”How could my son be the father?” asked Mamma Cane. “Both of my sons died in your land.”
”My name is Ixquic or ‘Blood Moon.’ I was there under the calabash bush when your son Hunahpu was decapitated by the soldiers. His bloody head continued to talk to me after he died. It spat upon my hand, and it was this that caused me to conceive these twins.”
Not in the best of mood to begin with, Ixmucanè was understandably skeptical. “Just another gold-digger,” she thought, “Who knows who the real father of those babes was?”
Ixmucanè puts Ixquic to the test
But, just as the Greek goddess Aphrodite did to her daughter-in-law Psyche, Ixmucanè set a test to learn if what the young woman said was true. She would, after all, be pleased to add to her bloodline if the unborn twins actually were seers like she was — indeed, the future of the kingdom might even depend upon it.
So she gave the young woman a big net and said, “Here, take this to my field, and don’t come back until it’s full of food.” Full of confidence that she could easily do this thing, Ixquic headed for the field, where she then found that there was only one plant growing, a single cob of wild corn.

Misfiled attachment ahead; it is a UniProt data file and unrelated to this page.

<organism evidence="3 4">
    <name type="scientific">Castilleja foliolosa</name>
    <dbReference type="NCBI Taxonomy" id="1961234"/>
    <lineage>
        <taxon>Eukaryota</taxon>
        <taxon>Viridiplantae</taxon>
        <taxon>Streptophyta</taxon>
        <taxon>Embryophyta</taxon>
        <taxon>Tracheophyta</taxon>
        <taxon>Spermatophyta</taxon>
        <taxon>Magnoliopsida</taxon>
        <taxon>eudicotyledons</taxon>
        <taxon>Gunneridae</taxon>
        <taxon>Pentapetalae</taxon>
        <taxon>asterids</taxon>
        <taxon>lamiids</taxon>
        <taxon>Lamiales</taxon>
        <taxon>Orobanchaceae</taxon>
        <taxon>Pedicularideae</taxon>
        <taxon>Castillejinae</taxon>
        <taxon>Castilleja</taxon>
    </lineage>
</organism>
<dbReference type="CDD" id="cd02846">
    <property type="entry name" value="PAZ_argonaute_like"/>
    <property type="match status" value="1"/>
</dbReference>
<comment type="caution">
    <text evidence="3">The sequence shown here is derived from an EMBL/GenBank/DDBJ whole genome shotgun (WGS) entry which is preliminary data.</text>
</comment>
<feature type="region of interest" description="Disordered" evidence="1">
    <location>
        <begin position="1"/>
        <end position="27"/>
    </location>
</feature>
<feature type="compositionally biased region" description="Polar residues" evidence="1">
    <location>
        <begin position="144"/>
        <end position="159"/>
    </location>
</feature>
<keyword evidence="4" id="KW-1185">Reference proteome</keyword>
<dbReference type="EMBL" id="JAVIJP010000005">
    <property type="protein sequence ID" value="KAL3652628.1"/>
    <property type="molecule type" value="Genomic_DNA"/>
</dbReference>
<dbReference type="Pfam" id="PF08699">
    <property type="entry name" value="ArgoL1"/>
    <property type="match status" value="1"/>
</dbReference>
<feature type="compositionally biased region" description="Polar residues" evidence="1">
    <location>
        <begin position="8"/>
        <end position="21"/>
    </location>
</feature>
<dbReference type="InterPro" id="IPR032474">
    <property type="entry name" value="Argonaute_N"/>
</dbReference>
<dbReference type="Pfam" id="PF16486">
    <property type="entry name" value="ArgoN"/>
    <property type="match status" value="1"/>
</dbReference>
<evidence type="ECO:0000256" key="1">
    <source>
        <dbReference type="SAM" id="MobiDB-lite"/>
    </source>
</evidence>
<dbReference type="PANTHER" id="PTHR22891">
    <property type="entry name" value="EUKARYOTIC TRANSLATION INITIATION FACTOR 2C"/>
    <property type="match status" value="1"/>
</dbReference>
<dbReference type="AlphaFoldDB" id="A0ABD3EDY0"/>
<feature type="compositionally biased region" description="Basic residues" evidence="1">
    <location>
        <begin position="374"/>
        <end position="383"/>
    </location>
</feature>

What was she to do?
Dropping to her knees in despair, she called on other goddesses for help.
Ixcanil, Goddess of Seed, hear me.
Ixtoq, Goddess of Rain, help me.
Ixcacau, Goddess of Chocolate, see my tears
and come to my aid.
They came quickly to her rescue.
Ixcanil taught her how to pluck the seeds from the one cob or corn and blessed them so they would sprout. Ixtoq brought the nourishing moisture they needed to grow. And Ixcacau, the Goddess of Chocolate, taught her how to plant the seeds and cultivate and harvest the corn.
Then Ixcacau stood on the lower hillsides surrounding the valley, guarding over the quick-growing plants until the valley was filled with their ripening stalks.
When it was done, Ixquic returned with her net overflowing…enough food for a feast. Seeing the miracle, Ixmucanè welcomed her into the family.
The Birth of Sacred Twins
Now when the Winter Solstice arrived, it was time for Ixquic to give birth. She went into the woods alone, as was the custom, and soon delivered two sons who were to become the Sacred Twins.
Although they were not revered as major deities themselves (more like superheroes or demigods), the twins played a vital role in the creation myths. Clever lads and not above a bit of trickery, they defeated the forces of the Underworld as well as other enemies of the gods and were greatly favored by the deities.